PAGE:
3. Neoliberialism is an ideological current that could never promote equality, equity, justice and freedom of all persons. Much to the contrary, it is directly responsible for the crisis that we are going through now, and it promotes a social system based on the exploitation of the most vulnerable persons, resulting in exclusion, poverty and the deterioration of many of our rights;

4. The heart of the government agenda of Oscar Arias, Laura Chinchilla and Kevin Casas, as President and Vice Presidents of the Republic, respectively, was absolutely based on the percepts of the Free Trade Agreement; i.e. the instrument par excellence for institutionalizing the neoliberal policies as policies of the State;

5. The party in government (Liberación Nacional) and even more so, Oscar and Rodrigo Arias, have supported their administration through a doublespeak in all spheres of public life. They have betrayed the Costa Rican people, lied in full consciousness, and have weakened the fundamantal bases of democratic institutionality;

6. The official Presidential candidate, Laura Chinchilla, has provided her party with symbolic triumphs of the international and local women's and feminist movements, concealing the arduous social struggles to conquer rights and expand citizenship, which we women have been fighting for throughout history;

7. Although we women have won some spaces of political participation, in daily life, sexist practices prevail in the exercise of political power and the Partido Liberación Nacional (PLN) is no exception, despite its nomination of a woman for candidate today;

8. Laura Chinchilla based her campaign for Presidential candidate of the PLN on open continuation of this government, making her political-ideological and ethical position clear.

9. We woman have historically be used as tools for hegemonious, male-dominated and discriminatory power; the situation is still in effect today.

10. During the campaign for Presidential candidate, Laura Chinchilla gave ambiguous and evasive responses to many questions related to the most diverse and transcendental issues, including, inter alia, the environment, the human rights of women and other discriminated groups, employment and the Secular State.

In light of the above, we have decided to inform public opinion on the reasons for which Laura Chinchilla does not represent us and the arguments for which we do not support her. These reasons are as follows:

1. Laura Chinchilla has publicly expressed her reservations with regard to the feminist movement and philosophy, thus denying more than 200 years in the struggle for human rights of women, which are those that have in fact created the conditions to allow her to run for the Presidency of the Republic today.

2. She represents the economic-political establishment that has driven neoliberal policies in this country in the last decades, which have caused social exclusion, inequality and the deterioration of living conditions, in particular of women.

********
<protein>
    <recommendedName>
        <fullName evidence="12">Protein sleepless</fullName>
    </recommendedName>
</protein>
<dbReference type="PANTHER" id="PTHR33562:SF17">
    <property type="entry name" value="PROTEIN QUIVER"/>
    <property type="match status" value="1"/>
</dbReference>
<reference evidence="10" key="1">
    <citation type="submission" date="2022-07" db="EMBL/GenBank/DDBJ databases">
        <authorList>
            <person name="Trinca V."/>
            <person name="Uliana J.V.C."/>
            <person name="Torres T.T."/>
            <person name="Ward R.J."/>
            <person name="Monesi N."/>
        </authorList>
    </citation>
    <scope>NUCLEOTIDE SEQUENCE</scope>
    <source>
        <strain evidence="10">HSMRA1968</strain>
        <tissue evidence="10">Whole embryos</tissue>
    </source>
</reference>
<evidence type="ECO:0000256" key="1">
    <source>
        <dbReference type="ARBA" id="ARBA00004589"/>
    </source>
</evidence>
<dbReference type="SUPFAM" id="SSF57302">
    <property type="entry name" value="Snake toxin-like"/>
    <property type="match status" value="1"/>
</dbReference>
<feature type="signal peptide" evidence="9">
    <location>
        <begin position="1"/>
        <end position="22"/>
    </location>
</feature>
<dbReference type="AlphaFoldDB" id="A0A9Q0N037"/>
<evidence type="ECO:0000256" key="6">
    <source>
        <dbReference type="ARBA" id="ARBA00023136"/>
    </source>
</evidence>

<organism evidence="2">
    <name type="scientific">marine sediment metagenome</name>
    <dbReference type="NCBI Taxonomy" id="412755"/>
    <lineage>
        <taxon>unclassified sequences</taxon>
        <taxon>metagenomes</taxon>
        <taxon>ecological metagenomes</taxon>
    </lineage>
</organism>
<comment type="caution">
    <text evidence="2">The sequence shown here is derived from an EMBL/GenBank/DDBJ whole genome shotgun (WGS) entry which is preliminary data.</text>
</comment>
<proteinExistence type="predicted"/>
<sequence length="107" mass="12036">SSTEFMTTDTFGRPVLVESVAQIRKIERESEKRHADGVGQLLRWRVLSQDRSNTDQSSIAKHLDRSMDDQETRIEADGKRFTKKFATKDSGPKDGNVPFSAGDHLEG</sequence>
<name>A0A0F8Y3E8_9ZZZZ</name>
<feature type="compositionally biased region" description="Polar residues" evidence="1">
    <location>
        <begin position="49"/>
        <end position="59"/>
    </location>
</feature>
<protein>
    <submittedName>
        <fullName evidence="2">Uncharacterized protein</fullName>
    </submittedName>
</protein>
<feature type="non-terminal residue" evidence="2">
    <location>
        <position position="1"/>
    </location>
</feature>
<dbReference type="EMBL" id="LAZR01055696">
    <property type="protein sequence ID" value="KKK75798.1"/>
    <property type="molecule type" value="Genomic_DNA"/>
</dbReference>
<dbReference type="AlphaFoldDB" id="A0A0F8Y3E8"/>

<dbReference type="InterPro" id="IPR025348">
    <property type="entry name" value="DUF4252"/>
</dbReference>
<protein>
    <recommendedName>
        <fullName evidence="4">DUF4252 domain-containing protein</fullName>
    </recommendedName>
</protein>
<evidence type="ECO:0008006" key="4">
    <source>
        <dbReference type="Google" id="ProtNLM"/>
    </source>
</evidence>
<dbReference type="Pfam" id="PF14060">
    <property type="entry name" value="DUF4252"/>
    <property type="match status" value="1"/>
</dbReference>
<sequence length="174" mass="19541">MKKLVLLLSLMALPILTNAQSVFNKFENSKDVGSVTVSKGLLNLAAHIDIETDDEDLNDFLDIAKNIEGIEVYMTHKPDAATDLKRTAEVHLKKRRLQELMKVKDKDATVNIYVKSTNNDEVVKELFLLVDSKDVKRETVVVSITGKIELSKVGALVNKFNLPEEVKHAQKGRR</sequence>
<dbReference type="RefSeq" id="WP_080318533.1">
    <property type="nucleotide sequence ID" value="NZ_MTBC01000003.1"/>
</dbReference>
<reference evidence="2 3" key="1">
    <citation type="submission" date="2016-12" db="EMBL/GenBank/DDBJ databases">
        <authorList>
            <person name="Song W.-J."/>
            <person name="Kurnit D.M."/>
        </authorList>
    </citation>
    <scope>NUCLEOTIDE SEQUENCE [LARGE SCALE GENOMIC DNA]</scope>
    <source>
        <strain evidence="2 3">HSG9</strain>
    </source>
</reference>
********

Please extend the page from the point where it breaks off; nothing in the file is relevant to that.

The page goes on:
3. In her public declarations and throughout her political career, she has never taken on a clear and firm commitment to the fight for equality between women and men, for the elimination of all forms of discrimination against women, or for the elimination of conditions that generate and reproduce gender oppression and that undermine the struggle for the complete emancipation of women.

4. Her close relations with the Catholic hierarchy, increasingly more visible, makes it clear that she will not assume a firm position to defend sexual and reproductive rights, the civil rights of the lesbian, gay, bisexual, transsexual and intersex (LGBTI) population, constitutional reform to create a Secular State, and freedom of expression.

5. The political link between her and Oscar Arias can only be qualified as being of subordination.


although we work daily, each in our own space, so that all of us women, without any type of distinction whatsoever, can construct and exercise full citizenship, in conditions of equality and justice, we are not mujeristas (i.e. essentialists). In other words, we do not believe that a woman, by mere virtue of being one genetically and biologically, necessarily commits herself to the causes of equality and justice that the feminist movements have been raising for centuries.

We respect Laura Chinchilla as a woman and citizen, but do not share her ethical-political principles, her words and deeds. She does not represent us and, therefore, we cannot show satisfaction with her candidacy nor support her aspiration to become the first female President of this country.

Signatories: Roxana Arroyo Vargas, Alda Facio Montejo, Carmen Muñoz Quesada, María Gabriela Arguedas Ramírez, Montserrat Sagot Rodríguez and 78 more.

This article was written with support from Margarita Salas.